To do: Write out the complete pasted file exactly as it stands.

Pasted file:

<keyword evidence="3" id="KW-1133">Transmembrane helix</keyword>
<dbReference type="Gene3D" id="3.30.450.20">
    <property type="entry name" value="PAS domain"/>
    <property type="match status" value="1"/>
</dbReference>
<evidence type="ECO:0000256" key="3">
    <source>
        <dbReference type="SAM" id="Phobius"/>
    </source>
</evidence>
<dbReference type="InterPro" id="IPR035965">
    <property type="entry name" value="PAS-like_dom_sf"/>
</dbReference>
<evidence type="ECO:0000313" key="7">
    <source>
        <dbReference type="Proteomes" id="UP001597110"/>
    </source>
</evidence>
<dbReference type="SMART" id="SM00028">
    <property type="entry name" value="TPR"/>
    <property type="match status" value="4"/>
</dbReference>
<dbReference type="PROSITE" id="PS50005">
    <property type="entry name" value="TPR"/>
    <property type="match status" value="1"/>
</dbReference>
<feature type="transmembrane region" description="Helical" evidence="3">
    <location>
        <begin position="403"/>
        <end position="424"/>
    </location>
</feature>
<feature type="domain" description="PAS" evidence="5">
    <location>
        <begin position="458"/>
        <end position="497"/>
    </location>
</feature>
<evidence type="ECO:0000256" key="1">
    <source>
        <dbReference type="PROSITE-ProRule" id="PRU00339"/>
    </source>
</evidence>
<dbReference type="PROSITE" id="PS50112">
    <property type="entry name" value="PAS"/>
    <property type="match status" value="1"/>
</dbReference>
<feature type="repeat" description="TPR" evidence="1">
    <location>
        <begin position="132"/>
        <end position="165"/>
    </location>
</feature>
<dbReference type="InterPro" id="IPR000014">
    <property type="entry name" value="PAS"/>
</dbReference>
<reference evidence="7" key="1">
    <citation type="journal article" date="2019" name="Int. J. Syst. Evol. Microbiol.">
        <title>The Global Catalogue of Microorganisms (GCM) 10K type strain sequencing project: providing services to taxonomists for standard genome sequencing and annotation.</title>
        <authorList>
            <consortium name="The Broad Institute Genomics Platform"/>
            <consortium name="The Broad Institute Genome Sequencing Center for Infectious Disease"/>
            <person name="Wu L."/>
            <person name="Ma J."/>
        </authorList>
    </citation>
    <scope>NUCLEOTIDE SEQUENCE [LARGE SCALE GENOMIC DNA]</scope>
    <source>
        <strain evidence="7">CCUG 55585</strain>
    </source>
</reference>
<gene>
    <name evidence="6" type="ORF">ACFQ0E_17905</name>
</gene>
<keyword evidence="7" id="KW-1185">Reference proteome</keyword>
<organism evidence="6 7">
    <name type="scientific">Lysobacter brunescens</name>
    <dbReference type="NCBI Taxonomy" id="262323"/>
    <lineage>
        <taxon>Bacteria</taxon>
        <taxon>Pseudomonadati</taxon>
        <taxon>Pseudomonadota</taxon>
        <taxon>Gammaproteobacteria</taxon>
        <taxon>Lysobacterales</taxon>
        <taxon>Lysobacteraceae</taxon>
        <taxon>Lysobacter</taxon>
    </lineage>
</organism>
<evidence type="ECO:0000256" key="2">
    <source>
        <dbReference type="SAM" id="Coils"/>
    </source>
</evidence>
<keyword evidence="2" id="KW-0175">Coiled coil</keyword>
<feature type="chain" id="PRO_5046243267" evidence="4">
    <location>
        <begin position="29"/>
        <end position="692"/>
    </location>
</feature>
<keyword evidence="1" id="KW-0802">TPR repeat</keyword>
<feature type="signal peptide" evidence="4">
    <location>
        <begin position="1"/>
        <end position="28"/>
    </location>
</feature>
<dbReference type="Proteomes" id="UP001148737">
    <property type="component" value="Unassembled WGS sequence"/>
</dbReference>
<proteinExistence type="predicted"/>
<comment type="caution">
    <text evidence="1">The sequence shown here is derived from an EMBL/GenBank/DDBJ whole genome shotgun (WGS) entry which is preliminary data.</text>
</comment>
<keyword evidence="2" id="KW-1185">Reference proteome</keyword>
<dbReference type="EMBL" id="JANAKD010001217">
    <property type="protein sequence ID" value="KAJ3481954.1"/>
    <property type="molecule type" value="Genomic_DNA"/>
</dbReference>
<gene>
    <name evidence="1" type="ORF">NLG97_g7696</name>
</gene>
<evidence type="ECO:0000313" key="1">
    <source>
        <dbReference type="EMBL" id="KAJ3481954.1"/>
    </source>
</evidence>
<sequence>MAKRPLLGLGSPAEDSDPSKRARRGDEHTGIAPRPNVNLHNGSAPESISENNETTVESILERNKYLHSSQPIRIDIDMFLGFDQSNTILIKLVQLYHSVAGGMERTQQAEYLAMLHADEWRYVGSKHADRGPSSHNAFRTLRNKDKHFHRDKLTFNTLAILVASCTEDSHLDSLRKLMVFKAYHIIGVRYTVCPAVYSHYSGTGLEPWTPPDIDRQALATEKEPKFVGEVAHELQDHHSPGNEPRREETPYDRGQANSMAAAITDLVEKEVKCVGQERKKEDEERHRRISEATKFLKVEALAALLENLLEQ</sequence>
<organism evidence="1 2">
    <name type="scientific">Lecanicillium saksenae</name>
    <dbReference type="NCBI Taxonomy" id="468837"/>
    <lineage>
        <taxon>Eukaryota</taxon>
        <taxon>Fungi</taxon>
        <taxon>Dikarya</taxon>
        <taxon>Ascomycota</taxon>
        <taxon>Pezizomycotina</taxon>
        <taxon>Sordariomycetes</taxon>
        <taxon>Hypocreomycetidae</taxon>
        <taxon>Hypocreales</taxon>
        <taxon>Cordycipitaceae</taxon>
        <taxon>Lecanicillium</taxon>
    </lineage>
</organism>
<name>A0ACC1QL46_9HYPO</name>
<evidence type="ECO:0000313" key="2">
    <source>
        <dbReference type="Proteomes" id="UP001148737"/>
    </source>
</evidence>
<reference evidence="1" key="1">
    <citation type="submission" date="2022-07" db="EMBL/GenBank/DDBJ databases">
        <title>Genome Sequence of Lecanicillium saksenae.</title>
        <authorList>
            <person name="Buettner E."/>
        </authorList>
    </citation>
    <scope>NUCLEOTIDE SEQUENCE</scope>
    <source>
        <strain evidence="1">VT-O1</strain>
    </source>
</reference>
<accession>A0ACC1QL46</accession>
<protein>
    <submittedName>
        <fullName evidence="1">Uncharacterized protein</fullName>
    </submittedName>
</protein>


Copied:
<keyword evidence="3" id="KW-1133">Transmembrane helix</keyword>
<dbReference type="Gene3D" id="3.30.450.20">
    <property type="entry name" value="PAS domain"/>
    <property type="match status" value="1"/>
</dbReference>
<evidence type="ECO:0000256" key="3">
    <source>
        <dbReference type="SAM" id="Phobius"/>
    </source>
</evidence>
<dbReference type="InterPro" id="IPR035965">
    <property type="entry name" value="PAS-like_dom_sf"/>
</dbReference>
<evidence type="ECO:0000313" key="7">
    <source>
        <dbReference type="Proteomes" id="UP001597110"/>
    </source>
</evidence>
<dbReference type="SMART" id="SM00028">
    <property type="entry name" value="TPR"/>
    <property type="match status" value="4"/>
</dbReference>
<dbReference type="PROSITE" id="PS50005">
    <property type="entry name" value="TPR"/>
    <property type="match status" value="1"/>
</dbReference>
<feature type="transmembrane region" description="Helical" evidence="3">
    <location>
        <begin position="403"/>
        <end position="424"/>
    </location>
</feature>
<feature type="domain" description="PAS" evidence="5">
    <location>
        <begin position="458"/>
        <end position="497"/>
    </location>
</feature>
<evidence type="ECO:0000256" key="1">
    <source>
        <dbReference type="PROSITE-ProRule" id="PRU00339"/>
    </source>
</evidence>
<dbReference type="PROSITE" id="PS50112">
    <property type="entry name" value="PAS"/>
    <property type="match status" value="1"/>
</dbReference>
<feature type="repeat" description="TPR" evidence="1">
    <location>
        <begin position="132"/>
        <end position="165"/>
    </location>
</feature>
<dbReference type="InterPro" id="IPR000014">
    <property type="entry name" value="PAS"/>
</dbReference>
<reference evidence="7" key="1">
    <citation type="journal article" date="2019" name="Int. J. Syst. Evol. Microbiol.">
        <title>The Global Catalogue of Microorganisms (GCM) 10K type strain sequencing project: providing services to taxonomists for standard genome sequencing and annotation.</title>
        <authorList>
            <consortium name="The Broad Institute Genomics Platform"/>
            <consortium name="The Broad Institute Genome Sequencing Center for Infectious Disease"/>
            <person name="Wu L."/>
            <person name="Ma J."/>
        </authorList>
    </citation>
    <scope>NUCLEOTIDE SEQUENCE [LARGE SCALE GENOMIC DNA]</scope>
    <source>
        <strain evidence="7">CCUG 55585</strain>
    </source>
</reference>
<gene>
    <name evidence="6" type="ORF">ACFQ0E_17905</name>
</gene>
<keyword evidence="7" id="KW-1185">Reference proteome</keyword>
<organism evidence="6 7">
    <name type="scientific">Lysobacter brunescens</name>
    <dbReference type="NCBI Taxonomy" id="262323"/>
    <lineage>
        <taxon>Bacteria</taxon>
        <taxon>Pseudomonadati</taxon>
        <taxon>Pseudomonadota</taxon>
        <taxon>Gammaproteobacteria</taxon>
        <taxon>Lysobacterales</taxon>
        <taxon>Lysobacteraceae</taxon>
        <taxon>Lysobacter</taxon>
    </lineage>
</organism>
<evidence type="ECO:0000256" key="2">
    <source>
        <dbReference type="SAM" id="Coils"/>
    </source>
</evidence>
<keyword evidence="2" id="KW-0175">Coiled coil</keyword>
<feature type="chain" id="PRO_5046243267" evidence="4">
    <location>
        <begin position="29"/>
        <end position="692"/>
    </location>
</feature>
<keyword evidence="1" id="KW-0802">TPR repeat</keyword>
<feature type="signal peptide" evidence="4">
    <location>
        <begin position="1"/>
        <end position="28"/>
    </location>
</feature>
<dbReference type="Proteomes" id="UP001148737">
    <property type="component" value="Unassembled WGS sequence"/>
</dbReference>
<proteinExistence type="predicted"/>
<comment type="caution">
    <text evidence="1">The sequence shown here is derived from an EMBL/GenBank/DDBJ whole genome shotgun (WGS) entry which is preliminary data.</text>
</comment>
<keyword evidence="2" id="KW-1185">Reference proteome</keyword>
<dbReference type="EMBL" id="JANAKD010001217">
    <property type="protein sequence ID" value="KAJ3481954.1"/>
    <property type="molecule type" value="Genomic_DNA"/>
</dbReference>
<gene>
    <name evidence="1" type="ORF">NLG97_g7696</name>
</gene>
<evidence type="ECO:0000313" key="1">
    <source>
        <dbReference type="EMBL" id="KAJ3481954.1"/>
    </source>
</evidence>
<sequence>MAKRPLLGLGSPAEDSDPSKRARRGDEHTGIAPRPNVNLHNGSAPESISENNETTVESILERNKYLHSSQPIRIDIDMFLGFDQSNTILIKLVQLYHSVAGGMERTQQAEYLAMLHADEWRYVGSKHADRGPSSHNAFRTLRNKDKHFHRDKLTFNTLAILVASCTEDSHLDSLRKLMVFKAYHIIGVRYTVCPAVYSHYSGTGLEPWTPPDIDRQALATEKEPKFVGEVAHELQDHHSPGNEPRREETPYDRGQANSMAAAITDLVEKEVKCVGQERKKEDEERHRRISEATKFLKVEALAALLENLLEQ</sequence>
<organism evidence="1 2">
    <name type="scientific">Lecanicillium saksenae</name>
    <dbReference type="NCBI Taxonomy" id="468837"/>
    <lineage>
        <taxon>Eukaryota</taxon>
        <taxon>Fungi</taxon>
        <taxon>Dikarya</taxon>
        <taxon>Ascomycota</taxon>
        <taxon>Pezizomycotina</taxon>
        <taxon>Sordariomycetes</taxon>
        <taxon>Hypocreomycetidae</taxon>
        <taxon>Hypocreales</taxon>
        <taxon>Cordycipitaceae</taxon>
        <taxon>Lecanicillium</taxon>
    </lineage>
</organism>
<name>A0ACC1QL46_9HYPO</name>
<evidence type="ECO:0000313" key="2">
    <source>
        <dbReference type="Proteomes" id="UP001148737"/>
    </source>
</evidence>
<reference evidence="1" key="1">
    <citation type="submission" date="2022-07" db="EMBL/GenBank/DDBJ databases">
        <title>Genome Sequence of Lecanicillium saksenae.</title>
        <authorList>
            <person name="Buettner E."/>
        </authorList>
    </citation>
    <scope>NUCLEOTIDE SEQUENCE</scope>
    <source>
        <strain evidence="1">VT-O1</strain>
    </source>
</reference>
<accession>A0ACC1QL46</accession>
<protein>
    <submittedName>
        <fullName evidence="1">Uncharacterized protein</fullName>
    </submittedName>
</protein>